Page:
Whether you’re new to intuitive eating or have been at it for a while, I think you’re going to benefit from today’s discussion about (unconscious or unrealized) restriction. I’ve received many questions and comments lately that all revolve around restriction and today I'm digging deep into it to shed some light on where you're limiting yourself.
…You want to eat a plate of vegetables, but doing so makes you feel “virtuous” — and triggers you to eat something you deem “bad”, “unhealthy,” or “indulgent.”
…You don’t want to deprive yourself of sweets, but you don’t feel satisfied by the amount of sugar you’re eating until you feel you’ve overdone it.
…You’re trying to create new health habits and behaviours, but your mind is always rebelling or resisting these changes.
There’s all kinds of ways to restrict that impact our ability to eat in ways that feel good to us.
Let’s take the first one. If you believe you’re being “good” by eating a plate of vegetables, you’re still working through your diet culture hangover. If eating a plate of vegetables triggers you to eat sweets, it’s possible that meal was not satisfying to you.
But my biggest question here is: when you’re eating all the vegetables and rebelling, who are you eating the vegetables for? Why are you eating the vegetables? And be really honest here. If the answer is “with the hopes of weight loss,” it’s not actually the vegetables that are triggering the desire for sweets. It’s the perception of restriction and scarcity symbolized by the plate of vegetables. It's that you associate the plate of vegetables with dieting and weight loss.
Put another way:
What you think is happening:
I eat vegetables —> I want and eat all the sweets
What is actually happening:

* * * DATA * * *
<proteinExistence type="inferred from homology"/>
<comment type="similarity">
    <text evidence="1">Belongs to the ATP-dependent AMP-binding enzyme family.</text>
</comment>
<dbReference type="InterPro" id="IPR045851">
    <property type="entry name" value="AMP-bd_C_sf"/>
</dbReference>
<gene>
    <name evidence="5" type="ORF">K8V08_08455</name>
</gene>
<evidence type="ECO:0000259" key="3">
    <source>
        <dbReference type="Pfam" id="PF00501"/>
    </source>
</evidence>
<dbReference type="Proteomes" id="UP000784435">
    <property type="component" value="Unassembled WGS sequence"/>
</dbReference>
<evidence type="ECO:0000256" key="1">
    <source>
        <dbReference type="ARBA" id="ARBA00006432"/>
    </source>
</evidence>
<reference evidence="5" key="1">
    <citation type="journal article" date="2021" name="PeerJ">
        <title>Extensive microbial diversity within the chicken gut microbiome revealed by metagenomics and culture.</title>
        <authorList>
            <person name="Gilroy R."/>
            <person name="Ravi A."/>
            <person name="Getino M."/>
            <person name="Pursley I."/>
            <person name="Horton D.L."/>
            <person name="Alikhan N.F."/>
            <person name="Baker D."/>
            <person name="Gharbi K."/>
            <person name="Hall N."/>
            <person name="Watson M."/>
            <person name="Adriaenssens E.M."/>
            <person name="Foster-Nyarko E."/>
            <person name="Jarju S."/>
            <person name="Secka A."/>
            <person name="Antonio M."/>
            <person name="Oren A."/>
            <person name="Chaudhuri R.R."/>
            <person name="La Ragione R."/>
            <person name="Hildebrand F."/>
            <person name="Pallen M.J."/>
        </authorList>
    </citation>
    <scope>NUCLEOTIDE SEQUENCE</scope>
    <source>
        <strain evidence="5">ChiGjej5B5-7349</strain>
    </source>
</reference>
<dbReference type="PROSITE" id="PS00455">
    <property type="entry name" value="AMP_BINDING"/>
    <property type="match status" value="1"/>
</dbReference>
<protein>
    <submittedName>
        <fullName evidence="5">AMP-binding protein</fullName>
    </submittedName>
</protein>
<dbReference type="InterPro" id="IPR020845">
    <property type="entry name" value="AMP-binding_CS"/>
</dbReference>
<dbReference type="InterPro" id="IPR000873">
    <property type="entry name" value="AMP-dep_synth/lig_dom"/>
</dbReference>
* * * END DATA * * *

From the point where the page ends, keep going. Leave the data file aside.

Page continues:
I’m going to eat vegetables —> a plate of vegetables makes me think I’m dieting —> I want and eat all the sweets.
The problem has nothing to do with the sweets or the vegetables, but your relationship with sweets and vegetables. Here’s a few ways you can tackle this issue:
- Get crystal clear on why you eat vegetables. What words come to mind?
- What’s your goal? Why do you want to eat nutritious foods? How will your life change?
- Why do you associate vegetables with dieting and weight loss?
- Do you enjoy vegetables? How could you enjoy them more?
- Are you truly giving yourself permission to eat sweets?
Try asking yourself the above questions and unpacking this a bit further so you can really get at the bottom of what’s triggering you.
Now let’s say you eat sugar, but you never feel satisfied by what you’re eating until you’ve overdone it and feel sick to your stomach. Let’s explore this.
Maybe part of you knows if you eat too much sugar (for your body), you’ll get a stomach ache.
Maybe part of you knows if you eat too much sugar (for your body), you’ll experience low energy.
And maybe these narratives are also competing with the following narratives:
I’ve always overdone sugar and I always will. I don’t know how to control myself around sugar.
I’m addicted to sugar, but I guess I’ll *try* this intuitive eating thing…
Which further compound the issue.
Here’s the thing: by placing expectations and limits on these foods before you’ve even started eating them you are engaging in a restrictive mindset.
Here’s how I would solve this split, restrictive situation.
- Sit down to eat without any distractions.
- Instead of going in with a set limit, try to exploring. E.g.: “I’m just going to see how many it takes to satisfies me.” Go in without any preconceived notions or judgment.
- Try eating your favourite foods slowly. This can take time and practice, especially if this food still carries a significant charge. This will also give you time to register when you’ve had enough sugar to satisfy. Take note of your pace.
Now, what about when you’re trying to create new health habits and behaviours, but your mind is always rebelling?
Unpack this. Do your new goals feel like too much to you? Oppressive? Restrictive? I want you to think really hard about what you actually want and why you want it. What will it give you? Get crystal clear on the meaning behind your goals so that they really are internally- vs. externally-driven.